Keeping track of malaria where it supposedly does not exist

Non-endemic does not mean no malaria.  The Caribbean Epidemiology Centre (CAREC) explained that, Jamaica has been malaria-free for over fifty (50) years, although a number of imported malaria (Plasmodium falciparum) cases were identified each year.” That said, Rawlins and colleagues observed that there were 897 reported malaria cases in the Caribbean Epidemiology Centre (CAREC) Member Countries (CMCs) between 1980 and 2005 with Jamaica accounting for 38.4%.

Then the situation changed briefly. WHO posted information in 2007 that, “The Ministry of Health of Jamaica has confirmed 280 cases of malaria due to Plasmodium falciparum on the island between 6 November 2006 and 3 February 2007. Of these reported cases, 264 have occurred in Kingston, 12 in St Catherine, 3 in St Thomas and 1 in Clarendon. There have been no reported deaths due to malaria.”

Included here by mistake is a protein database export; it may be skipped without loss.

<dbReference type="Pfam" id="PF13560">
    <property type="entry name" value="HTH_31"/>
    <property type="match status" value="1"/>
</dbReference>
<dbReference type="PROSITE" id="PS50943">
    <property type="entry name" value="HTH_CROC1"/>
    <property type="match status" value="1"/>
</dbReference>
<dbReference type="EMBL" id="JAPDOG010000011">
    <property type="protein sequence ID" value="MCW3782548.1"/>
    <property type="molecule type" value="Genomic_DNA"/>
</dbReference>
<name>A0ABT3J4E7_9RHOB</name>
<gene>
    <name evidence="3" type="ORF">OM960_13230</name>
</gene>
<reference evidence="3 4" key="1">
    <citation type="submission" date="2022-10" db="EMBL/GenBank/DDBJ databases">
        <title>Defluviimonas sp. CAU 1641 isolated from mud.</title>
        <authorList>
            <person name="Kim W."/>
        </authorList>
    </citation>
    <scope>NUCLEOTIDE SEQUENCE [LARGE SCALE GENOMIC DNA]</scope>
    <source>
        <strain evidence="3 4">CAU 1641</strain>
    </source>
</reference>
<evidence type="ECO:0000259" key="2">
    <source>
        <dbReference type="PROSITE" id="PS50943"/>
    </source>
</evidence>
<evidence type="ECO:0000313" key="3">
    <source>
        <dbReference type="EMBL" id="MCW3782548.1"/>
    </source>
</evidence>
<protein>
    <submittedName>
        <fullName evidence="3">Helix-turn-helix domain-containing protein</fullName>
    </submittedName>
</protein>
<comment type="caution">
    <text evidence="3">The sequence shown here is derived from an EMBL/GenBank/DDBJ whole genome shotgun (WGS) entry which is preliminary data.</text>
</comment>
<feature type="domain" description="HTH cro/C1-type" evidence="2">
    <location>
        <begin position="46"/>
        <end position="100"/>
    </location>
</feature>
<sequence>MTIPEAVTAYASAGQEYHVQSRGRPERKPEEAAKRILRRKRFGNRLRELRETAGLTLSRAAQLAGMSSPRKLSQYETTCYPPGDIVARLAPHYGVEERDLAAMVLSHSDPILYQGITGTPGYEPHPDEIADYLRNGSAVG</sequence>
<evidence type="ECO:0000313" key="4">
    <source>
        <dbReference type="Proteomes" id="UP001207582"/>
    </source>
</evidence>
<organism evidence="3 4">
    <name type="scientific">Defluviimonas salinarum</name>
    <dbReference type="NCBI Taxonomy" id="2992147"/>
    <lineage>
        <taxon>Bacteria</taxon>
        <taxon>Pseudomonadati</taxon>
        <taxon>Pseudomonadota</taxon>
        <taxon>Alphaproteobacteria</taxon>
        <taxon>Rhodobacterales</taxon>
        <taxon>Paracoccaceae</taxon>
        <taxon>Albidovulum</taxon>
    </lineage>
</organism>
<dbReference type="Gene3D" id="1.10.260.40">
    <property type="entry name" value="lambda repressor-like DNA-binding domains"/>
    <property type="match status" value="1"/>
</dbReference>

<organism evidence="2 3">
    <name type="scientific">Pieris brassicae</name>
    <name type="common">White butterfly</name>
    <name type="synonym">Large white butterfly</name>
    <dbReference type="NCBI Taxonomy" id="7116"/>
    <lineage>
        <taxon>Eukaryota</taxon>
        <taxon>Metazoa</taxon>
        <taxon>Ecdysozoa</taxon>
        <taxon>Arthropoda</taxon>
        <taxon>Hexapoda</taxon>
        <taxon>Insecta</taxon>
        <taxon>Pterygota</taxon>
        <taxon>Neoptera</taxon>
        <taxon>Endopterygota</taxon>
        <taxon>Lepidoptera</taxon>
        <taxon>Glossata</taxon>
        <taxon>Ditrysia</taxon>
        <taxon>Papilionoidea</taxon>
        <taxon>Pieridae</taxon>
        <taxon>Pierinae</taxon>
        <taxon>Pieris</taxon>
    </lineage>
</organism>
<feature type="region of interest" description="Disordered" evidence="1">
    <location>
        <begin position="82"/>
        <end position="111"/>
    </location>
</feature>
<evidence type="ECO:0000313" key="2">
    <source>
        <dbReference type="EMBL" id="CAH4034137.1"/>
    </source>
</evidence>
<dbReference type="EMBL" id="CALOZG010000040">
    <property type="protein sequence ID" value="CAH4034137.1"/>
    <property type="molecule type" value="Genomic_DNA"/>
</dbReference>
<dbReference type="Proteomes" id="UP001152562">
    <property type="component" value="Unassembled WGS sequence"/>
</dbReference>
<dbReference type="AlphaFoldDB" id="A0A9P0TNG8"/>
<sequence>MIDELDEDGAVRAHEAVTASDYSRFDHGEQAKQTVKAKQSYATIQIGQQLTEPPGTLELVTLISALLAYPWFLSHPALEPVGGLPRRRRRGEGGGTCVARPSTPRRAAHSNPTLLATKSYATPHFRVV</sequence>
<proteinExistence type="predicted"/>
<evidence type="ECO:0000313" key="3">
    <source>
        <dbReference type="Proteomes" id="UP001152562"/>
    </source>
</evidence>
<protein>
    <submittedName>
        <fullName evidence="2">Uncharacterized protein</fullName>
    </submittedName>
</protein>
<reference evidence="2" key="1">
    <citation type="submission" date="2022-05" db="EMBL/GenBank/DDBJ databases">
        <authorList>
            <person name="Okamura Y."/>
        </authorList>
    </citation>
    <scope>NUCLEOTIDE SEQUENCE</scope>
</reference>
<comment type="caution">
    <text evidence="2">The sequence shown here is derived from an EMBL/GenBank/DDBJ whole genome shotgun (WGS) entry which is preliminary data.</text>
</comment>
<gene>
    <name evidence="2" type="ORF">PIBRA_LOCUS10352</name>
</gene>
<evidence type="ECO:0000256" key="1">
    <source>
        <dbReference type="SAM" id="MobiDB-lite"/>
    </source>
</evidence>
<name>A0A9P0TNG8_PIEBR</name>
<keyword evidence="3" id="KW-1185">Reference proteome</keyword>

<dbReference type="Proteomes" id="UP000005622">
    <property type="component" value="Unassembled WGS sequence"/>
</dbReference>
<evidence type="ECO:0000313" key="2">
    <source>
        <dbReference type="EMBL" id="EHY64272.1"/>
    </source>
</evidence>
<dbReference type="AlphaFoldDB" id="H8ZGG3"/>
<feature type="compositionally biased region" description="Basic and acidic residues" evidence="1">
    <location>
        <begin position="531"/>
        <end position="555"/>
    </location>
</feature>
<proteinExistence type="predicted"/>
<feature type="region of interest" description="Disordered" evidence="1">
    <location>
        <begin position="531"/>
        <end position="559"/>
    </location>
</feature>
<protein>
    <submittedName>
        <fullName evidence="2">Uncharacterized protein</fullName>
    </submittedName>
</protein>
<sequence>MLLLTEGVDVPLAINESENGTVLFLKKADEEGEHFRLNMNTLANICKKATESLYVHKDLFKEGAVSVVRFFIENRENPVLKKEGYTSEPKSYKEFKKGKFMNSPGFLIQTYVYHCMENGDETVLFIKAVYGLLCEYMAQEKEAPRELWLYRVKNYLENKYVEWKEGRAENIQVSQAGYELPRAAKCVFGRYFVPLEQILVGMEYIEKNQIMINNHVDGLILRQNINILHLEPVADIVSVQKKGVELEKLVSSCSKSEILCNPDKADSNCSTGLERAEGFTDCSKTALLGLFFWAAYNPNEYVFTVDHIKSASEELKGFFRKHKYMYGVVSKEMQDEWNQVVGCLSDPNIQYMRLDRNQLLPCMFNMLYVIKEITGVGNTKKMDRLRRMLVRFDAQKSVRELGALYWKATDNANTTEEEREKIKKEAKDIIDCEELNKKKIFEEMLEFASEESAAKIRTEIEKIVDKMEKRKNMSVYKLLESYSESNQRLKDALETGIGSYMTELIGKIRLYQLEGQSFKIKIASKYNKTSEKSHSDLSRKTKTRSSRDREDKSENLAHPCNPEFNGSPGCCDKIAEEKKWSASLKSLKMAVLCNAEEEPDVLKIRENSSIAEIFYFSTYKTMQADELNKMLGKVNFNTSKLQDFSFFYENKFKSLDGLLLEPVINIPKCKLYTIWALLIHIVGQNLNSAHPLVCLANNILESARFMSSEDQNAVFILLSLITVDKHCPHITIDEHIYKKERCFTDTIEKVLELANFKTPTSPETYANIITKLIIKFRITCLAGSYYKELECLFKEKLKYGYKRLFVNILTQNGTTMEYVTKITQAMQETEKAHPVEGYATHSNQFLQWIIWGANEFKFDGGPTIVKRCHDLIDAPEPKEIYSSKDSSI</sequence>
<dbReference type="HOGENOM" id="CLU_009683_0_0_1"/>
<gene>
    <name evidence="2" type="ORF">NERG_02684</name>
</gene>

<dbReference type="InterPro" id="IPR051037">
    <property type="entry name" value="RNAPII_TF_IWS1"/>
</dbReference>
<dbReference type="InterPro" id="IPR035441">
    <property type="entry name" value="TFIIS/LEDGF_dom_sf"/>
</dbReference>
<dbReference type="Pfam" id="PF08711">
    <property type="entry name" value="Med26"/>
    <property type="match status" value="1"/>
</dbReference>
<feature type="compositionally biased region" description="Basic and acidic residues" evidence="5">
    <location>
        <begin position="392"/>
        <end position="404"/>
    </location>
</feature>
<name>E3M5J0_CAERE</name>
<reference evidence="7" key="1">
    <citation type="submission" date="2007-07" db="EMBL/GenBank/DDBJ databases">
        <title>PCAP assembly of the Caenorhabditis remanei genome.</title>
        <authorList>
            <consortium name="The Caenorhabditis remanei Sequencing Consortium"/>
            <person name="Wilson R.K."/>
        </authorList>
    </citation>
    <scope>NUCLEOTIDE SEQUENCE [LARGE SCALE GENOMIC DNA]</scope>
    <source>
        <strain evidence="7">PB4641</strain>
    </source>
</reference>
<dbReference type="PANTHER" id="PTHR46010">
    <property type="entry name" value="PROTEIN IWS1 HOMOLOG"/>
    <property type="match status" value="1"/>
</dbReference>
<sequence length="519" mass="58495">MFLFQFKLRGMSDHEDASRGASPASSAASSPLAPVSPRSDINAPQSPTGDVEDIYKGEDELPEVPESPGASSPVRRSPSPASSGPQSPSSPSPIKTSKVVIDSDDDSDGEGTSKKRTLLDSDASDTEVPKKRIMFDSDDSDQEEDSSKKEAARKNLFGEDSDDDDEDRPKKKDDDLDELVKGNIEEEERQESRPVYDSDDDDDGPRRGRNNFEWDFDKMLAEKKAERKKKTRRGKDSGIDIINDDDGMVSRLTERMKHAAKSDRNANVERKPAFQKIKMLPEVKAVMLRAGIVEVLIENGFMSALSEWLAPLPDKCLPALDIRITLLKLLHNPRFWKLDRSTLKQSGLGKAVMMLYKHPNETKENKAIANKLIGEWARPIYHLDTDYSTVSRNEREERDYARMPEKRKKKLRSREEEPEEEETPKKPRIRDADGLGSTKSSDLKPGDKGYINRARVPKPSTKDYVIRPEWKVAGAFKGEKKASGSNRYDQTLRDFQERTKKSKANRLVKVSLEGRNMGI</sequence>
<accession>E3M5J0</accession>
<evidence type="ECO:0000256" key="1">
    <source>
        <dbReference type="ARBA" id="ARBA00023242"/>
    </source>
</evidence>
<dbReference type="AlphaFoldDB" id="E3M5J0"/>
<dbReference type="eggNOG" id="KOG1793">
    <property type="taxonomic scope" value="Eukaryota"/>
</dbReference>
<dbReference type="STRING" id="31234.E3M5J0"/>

black-river-gator.JPGWHO recommended that while “Jamaica is a non-endemic country for malaria … The occurrence of this outbreak highlights the importance of conducting surveillance in countries that are non-endemic to malaria.”

[LEFT: malaria free but not alligator free]

Likewise Rawllins et al. warned that, “All the essential malaria transmission conditions–vector, imported malaria organism and susceptible human host–now exist in most CMCs. A call is now made for enhanced surveillance, vector control and anti-malaria skills to be established in CMCs.”

We cannot turn our backs on malaria – malaria carrying mosquitoes do not mind whether they bite us in front or in back.

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